By Brandon Addeo | Asst. News Editor
For many students living on the South Side, the South Side Shuttle bus is a welcome form of transportation between Duquesne and home. However, some students have voiced complaints about the service, claiming the shuttle arrives late and at least one driver is making personal stops while students are on the bus.
The shuttle costs students $125 per semester and will increase to $200 per semester starting in the fall. It runs every 15-20 minutes between nine stops in the South Side and Uptown, according to the Duquesne Parking and Card Services website, although the bus’s usual route is currently disrupted by construction on the Birmingham Bridge.
Jessica Hippler, a senior physical therapy major at Duquesne, lives in the South Side and uses the shuttle service. Hippler said she saw the afternoon shuttle driver make unexpected stops after picking up students on Forbes Avenue on five occasions.
“I’ve been on [the shuttle] a few times where he’ll drive in front of the Union and just sit there for 10 to 15 minutes,” she said.
Hippler also said the driver sometimes stops at the Giant Eagle in the South Side during the shuttle’s route.
Duquesne Director of Auxiliary Services Scott Richards said they do allow drivers to make rest stops.
“The shuttle drivers are permitted to stop and use the restroom at the Giant Eagle on the South Side,” Scott Richards said. “We’re currently evaluating for another suitable location.”
Bridget Wheeler, senior physical therapy major and Hippler’s roommate, has observed drivers taking lengthy breaks while students sat and waited.
“I get that [the driver needs] to use the bathroom, but 15 to 20 minutes is excessive,” she said.
Wheeler added that the app which tracks the shuttle, DoubleMap, is “not reliable.”
“I don’t know if it’s up to the drivers to turn it on [but] a lot of times the shuttle doesn’t appear on the app,” she said.
Hippler said the app should send out notifications when the bus will be late.
“If [the app is] not working and you’re standing out there, how do you know if [the shuttle] is coming or not?” she said.
Scott Richards said the construction has caused delays for the shuttle this year.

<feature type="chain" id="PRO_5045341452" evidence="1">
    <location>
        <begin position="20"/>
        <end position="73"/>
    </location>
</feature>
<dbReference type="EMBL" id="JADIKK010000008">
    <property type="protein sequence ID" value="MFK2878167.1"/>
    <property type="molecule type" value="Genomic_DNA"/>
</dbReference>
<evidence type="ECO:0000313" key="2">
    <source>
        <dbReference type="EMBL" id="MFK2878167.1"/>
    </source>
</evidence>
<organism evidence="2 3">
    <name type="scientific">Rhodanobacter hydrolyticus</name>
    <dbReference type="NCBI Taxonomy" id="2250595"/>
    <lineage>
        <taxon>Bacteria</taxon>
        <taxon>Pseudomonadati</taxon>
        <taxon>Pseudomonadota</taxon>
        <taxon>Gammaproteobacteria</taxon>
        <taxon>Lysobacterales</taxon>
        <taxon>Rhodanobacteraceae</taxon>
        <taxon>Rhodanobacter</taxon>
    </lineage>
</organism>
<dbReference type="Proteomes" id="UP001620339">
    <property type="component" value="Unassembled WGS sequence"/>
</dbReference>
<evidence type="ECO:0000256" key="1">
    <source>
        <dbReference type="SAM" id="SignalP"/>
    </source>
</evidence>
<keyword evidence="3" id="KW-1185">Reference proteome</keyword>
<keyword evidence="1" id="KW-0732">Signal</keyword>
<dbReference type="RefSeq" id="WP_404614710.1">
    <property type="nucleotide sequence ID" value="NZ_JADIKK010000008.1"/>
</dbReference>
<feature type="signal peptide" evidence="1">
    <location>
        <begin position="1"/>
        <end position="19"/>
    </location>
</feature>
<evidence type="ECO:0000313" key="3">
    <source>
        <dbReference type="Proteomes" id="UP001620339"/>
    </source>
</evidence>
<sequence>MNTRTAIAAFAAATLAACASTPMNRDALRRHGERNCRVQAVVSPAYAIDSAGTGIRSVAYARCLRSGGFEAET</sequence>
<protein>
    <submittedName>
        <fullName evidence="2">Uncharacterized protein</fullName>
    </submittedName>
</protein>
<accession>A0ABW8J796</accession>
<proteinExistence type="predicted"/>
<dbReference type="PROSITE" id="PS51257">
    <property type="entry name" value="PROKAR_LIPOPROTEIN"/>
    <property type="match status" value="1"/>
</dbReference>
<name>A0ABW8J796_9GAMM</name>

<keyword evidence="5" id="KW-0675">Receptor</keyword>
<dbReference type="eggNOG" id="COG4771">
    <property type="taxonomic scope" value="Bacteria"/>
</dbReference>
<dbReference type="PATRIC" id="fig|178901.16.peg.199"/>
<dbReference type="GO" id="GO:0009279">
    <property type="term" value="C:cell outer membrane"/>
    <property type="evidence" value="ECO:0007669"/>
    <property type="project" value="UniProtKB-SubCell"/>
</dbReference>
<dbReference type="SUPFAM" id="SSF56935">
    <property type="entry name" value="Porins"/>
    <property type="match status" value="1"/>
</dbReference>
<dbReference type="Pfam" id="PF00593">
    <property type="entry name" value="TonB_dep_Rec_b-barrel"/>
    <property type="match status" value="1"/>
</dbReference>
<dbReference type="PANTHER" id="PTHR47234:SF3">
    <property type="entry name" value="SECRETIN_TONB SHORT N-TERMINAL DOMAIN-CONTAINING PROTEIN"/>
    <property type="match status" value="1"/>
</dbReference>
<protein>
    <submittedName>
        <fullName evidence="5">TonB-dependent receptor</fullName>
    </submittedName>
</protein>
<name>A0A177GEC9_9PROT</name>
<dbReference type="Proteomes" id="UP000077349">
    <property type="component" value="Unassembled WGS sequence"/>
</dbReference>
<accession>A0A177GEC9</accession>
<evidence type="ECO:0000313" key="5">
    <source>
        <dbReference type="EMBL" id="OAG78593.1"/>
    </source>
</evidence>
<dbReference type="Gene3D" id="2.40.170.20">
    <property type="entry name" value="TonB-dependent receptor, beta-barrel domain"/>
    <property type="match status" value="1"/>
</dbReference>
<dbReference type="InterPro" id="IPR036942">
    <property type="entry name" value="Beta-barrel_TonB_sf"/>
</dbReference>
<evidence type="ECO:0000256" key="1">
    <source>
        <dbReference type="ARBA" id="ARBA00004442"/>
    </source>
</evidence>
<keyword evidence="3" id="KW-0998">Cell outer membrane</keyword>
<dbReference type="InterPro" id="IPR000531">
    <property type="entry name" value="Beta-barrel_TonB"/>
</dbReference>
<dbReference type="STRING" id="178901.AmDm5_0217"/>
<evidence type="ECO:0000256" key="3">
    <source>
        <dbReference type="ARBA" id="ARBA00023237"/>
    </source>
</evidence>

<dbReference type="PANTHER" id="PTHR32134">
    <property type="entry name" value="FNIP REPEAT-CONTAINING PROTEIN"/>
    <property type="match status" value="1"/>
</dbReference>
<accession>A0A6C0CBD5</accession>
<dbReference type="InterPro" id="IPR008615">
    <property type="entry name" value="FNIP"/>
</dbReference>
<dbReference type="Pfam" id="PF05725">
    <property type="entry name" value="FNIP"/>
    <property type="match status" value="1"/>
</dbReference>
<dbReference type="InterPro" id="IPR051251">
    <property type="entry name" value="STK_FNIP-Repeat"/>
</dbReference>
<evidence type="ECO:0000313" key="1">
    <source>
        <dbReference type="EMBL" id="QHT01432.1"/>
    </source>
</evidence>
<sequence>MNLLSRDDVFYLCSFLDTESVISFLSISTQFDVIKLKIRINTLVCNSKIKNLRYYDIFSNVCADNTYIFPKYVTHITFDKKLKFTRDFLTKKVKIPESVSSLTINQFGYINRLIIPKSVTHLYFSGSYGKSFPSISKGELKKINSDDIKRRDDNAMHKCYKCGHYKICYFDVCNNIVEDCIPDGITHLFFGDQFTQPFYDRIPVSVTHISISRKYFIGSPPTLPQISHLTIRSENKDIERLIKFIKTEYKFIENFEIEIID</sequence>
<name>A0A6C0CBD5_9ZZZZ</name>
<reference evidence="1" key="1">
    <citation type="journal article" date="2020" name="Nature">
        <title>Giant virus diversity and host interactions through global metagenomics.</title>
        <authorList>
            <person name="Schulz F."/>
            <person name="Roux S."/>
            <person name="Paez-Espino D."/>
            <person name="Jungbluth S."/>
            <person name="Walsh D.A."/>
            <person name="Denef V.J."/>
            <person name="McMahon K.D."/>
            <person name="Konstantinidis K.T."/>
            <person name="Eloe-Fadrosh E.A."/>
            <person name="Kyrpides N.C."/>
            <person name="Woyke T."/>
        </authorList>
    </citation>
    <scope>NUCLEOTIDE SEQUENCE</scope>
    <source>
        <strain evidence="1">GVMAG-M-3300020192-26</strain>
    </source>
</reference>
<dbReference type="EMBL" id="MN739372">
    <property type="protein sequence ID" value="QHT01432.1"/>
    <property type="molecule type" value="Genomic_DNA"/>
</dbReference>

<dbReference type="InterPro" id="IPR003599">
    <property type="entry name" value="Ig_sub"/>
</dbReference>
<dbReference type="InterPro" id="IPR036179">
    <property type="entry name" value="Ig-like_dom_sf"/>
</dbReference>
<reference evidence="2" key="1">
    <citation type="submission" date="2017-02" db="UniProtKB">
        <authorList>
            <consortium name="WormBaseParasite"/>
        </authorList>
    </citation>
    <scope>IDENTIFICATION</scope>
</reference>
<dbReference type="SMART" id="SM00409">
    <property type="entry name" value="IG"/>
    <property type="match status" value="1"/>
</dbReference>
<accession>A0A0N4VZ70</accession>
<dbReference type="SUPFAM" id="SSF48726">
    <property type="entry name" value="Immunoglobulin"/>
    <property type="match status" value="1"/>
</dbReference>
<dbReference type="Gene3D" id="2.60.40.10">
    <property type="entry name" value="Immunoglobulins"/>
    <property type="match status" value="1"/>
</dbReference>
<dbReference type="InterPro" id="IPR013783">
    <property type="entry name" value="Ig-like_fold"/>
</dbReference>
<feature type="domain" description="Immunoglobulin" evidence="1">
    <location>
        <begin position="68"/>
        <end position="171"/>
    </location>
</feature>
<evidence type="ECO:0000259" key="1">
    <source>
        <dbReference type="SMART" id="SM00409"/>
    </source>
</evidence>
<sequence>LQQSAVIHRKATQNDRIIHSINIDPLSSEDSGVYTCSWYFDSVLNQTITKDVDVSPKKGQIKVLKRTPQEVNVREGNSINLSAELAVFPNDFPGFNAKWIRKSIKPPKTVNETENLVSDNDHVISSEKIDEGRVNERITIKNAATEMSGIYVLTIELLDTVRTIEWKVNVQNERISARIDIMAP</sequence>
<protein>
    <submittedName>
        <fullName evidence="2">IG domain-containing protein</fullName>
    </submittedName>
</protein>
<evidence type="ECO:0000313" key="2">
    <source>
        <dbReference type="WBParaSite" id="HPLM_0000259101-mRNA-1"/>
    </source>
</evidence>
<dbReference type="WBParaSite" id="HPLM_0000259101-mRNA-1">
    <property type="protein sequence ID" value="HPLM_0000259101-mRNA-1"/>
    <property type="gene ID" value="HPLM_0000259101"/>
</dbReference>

Hippler and Wheeler said, though they wanted to, they did not report their concerns because they did not know “who was in charge” of the shuttle.
“It’s very frustrating,” Wheeler explained.
Scott Richards said Parking Service works with the Pittsburgh Transportation Group in hiring and evaluating drivers for the shuttle.
He said Pittsburgh Transportation group has several methods of observing drivers, such as ride-alongs, having the driver stop at designated checkpoints and following the bus in another vehicle.
“These observations are performed to ensure that the drivers are efficient and customer service oriented, and that they adhere to the schedules,” Scott Richards said. “It also provides information about why delays may occur on routes.”
Senior economics major Lauren Pfendt said once when she was riding home on the shuttle, the driver pulled over to the side of the road and took a nap right before her stop.
She said she went up to the driver and woke him and, after he apologized and offered to drive her to her stop, she decided to get off the shuttle and take the short walk home.
Nevertheless, Pfendt doesn’t hold a grudge.
“The bus drivers are super friendly, they’re really good people,” she said. “[The driver] always asks how you’re doing.”
Michael Richards, a senior journalism major, said while not perfect, that he still prefers taking the shuttle over using his car — which he did in previous years.
“I think it’s a good option for commuters,” Richards said. “There’s the inconvenience of waiting around for the bus, but then again, you’re not using your own gas.”